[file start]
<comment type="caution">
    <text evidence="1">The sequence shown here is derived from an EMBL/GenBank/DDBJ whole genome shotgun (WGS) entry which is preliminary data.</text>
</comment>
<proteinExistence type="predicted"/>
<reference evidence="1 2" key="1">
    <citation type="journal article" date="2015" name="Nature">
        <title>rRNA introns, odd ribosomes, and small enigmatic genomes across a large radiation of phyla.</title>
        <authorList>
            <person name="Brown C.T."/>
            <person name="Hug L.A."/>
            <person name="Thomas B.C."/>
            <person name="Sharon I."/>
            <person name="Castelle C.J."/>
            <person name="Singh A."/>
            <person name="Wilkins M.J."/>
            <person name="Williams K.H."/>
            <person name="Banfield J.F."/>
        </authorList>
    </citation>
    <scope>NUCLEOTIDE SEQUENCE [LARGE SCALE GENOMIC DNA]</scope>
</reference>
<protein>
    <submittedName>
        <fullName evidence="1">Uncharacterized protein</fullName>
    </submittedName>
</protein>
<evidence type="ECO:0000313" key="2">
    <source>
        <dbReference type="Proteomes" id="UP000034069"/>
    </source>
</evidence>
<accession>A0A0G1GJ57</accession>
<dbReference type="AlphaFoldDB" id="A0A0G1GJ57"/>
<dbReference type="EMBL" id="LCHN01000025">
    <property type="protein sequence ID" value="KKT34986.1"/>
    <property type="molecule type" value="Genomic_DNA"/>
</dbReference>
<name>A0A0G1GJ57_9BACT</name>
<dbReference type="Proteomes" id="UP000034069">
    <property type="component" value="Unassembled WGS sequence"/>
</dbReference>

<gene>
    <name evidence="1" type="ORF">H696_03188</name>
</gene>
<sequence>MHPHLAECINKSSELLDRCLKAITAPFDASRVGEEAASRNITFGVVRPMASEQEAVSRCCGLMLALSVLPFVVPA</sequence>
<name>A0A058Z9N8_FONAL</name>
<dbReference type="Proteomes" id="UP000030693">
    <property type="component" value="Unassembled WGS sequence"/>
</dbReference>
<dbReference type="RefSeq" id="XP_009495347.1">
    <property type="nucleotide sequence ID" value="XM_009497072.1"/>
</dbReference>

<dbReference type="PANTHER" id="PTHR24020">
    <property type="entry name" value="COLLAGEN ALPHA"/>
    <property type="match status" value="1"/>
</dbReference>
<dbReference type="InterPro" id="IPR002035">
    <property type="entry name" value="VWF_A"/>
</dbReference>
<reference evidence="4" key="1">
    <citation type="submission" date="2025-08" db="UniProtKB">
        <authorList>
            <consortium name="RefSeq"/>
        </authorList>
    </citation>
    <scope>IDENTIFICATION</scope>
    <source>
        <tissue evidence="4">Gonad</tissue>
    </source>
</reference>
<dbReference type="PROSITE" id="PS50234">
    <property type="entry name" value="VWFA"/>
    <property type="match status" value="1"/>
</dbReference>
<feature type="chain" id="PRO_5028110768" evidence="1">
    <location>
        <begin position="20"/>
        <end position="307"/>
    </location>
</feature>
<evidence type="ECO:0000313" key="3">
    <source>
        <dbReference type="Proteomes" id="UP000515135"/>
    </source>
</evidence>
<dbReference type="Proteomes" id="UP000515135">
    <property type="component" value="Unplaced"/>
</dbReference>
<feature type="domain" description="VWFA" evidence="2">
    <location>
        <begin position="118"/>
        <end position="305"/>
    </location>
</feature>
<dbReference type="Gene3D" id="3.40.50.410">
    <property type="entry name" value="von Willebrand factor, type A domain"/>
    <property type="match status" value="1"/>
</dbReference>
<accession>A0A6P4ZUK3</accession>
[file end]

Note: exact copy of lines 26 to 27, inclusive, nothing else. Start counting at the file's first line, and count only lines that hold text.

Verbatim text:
</protein>
<evidence type="ECO:0000313" key="2">